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A Trustworthy Word (2 Tim 2.11-13)

by Stephen Hebert on Friday - 2 April 2010

in Biblical Studies, New Testament

Earlier this week, I briefly discussed the poem in 2 Tim 2.11–13 in my post about parathēkē. Here, I’d like to explore this passage a bit more, line-by-line.

First, let’s set the context. The purpose for 2 Timothy, predominantly, is to encourage a co-worker in Christ to continue to preach boldly the gospel, and to avoid apostasy at all cost. In the midst of this exhortation, Paul1 offers this poem:

2 Tim 2.11–13 (Hebert Translation)
This word is trustworthy:
For if we died with [Christ], we also will live with him.
If we endure, we also will reign with him.
If we are going to deny [him], he also will deny us.
If we are faithless, he will remain faithful,
for he is not able to deny himself.

2 Tim 2.11–13 (Nestle-Aland 27)
πιστὸς ὁ λόγος·
εἰ γὰρ συναπεθάνομεν, καὶ συζήσομεν·
εἰ ὑπομένομεν, καὶ συμβασιλεύσομεν·
εἰ ἀρνησόμεθα, κἀκεῖνος ἀρνήσεται ἡμᾶς·
εἰ ἀπιστοῦμεν, ἐκεῖνος πιστὸς μένει, ἀρνήσασθαι γὰρ ἑαυτὸν οὐ δύναται.

The hymn or poem is comprised of four couplets arranged in parallel structure, two positive and two negative. Each of the couplets is a condition of the first form2 , meaning that these are very simple conditions making suppositions neither about the reality of the condition nor its probabilty. Essentially, we have a logical formula that looks something like this:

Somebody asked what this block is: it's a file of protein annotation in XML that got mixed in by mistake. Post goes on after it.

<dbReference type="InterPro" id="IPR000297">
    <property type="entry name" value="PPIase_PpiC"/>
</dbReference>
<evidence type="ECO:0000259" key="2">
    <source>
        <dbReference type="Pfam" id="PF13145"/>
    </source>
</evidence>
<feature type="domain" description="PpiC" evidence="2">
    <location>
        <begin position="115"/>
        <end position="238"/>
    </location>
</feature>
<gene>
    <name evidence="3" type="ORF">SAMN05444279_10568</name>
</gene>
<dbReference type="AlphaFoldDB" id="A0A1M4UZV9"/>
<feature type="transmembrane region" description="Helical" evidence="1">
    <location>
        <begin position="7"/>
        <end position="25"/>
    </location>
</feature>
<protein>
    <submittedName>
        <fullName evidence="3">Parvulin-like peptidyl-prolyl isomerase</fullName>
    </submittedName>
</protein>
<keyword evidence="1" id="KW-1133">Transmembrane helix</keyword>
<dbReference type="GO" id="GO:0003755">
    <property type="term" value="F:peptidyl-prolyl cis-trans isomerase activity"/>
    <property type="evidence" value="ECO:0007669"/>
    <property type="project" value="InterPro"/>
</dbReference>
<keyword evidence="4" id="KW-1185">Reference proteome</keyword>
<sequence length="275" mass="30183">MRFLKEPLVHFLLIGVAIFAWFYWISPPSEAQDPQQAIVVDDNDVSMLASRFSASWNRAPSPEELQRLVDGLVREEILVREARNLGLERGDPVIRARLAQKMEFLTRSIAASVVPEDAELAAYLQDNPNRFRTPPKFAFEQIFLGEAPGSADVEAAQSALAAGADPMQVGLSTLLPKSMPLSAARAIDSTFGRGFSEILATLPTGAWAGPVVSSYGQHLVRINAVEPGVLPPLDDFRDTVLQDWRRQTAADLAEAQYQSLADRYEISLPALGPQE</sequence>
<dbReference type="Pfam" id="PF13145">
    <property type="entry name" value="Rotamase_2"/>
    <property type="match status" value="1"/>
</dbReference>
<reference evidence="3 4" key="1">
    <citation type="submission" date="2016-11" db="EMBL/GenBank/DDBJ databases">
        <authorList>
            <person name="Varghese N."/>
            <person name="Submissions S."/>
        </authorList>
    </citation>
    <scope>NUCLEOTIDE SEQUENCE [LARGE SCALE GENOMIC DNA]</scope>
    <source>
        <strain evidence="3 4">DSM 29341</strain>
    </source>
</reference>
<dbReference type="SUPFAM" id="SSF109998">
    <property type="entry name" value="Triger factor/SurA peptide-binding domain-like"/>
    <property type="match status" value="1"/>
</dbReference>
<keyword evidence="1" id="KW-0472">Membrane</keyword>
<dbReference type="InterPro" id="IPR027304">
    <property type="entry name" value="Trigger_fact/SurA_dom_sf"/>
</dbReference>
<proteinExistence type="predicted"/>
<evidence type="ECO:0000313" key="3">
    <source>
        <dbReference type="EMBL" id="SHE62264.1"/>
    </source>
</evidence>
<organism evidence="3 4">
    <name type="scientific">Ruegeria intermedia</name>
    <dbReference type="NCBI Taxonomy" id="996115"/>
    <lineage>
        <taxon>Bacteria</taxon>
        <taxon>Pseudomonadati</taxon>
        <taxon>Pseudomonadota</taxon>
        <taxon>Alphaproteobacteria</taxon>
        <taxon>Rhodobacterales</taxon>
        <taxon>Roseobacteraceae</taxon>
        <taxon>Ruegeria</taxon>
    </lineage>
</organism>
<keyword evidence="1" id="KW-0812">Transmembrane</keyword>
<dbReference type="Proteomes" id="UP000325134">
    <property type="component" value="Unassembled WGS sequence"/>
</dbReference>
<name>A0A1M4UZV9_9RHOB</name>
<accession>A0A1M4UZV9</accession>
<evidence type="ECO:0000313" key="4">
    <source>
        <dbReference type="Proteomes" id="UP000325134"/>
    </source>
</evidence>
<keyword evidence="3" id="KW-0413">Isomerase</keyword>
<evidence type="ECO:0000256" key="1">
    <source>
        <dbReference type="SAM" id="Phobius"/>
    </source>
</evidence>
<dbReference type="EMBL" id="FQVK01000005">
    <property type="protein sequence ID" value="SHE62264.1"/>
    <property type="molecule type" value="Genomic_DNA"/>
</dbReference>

If A = B, then C = D.

In this sense, this is the simplest of conditions. The only minor complication comes in v. 12b where the verb arnēsometha (ἀρνησόμεθα) is in the future tense. These couplets yield some interesting theology of great use.

Couplet #1: Die to Live

If we died with Christ, then we will also live with him.

Essentially, this couplet encapsulates Paul’s doctrine of dying to the self,3 which is really a riff on Jesus (e.g., in Luke 9.23–24). Here, Paul is reminding Timothy the gain that is associated with taking part in the death, burial, and resurrection for Jesus. Remember that this is the Gospel according to Paul.4 These themes and ideas are further developed in Colossians 2 and Romans 6.

A competing interpretation understands this death to refer to martyrs. However, because of the aorist tense of the verb in the protasis, and because the condition is a past simple condition, I consider this interpretation deficient.

The beauty here is in the idea of our participation in the death of Christ. The believer has actually died with Christ with the promise that s/he will find life with Christ. It’s a glorious and paradoxical idea — and I am indeed a fan of paradoxes.

Couplet #2: Endure to Reign

If we endure, then we also will reign with him.

Much of the New Testament speaks of endurance. Philippians and James come to mind. However, this idea of reigning with Christ, this royal imagery, feels like a new development to me. Yes, there is discussion of the crown of life in James 1.12 which is connected directly to the idea of endurance, but it feels different to me. “Crown of life” always seemed like a reward, whereas reigning with Jesus feels more like a mission or  job.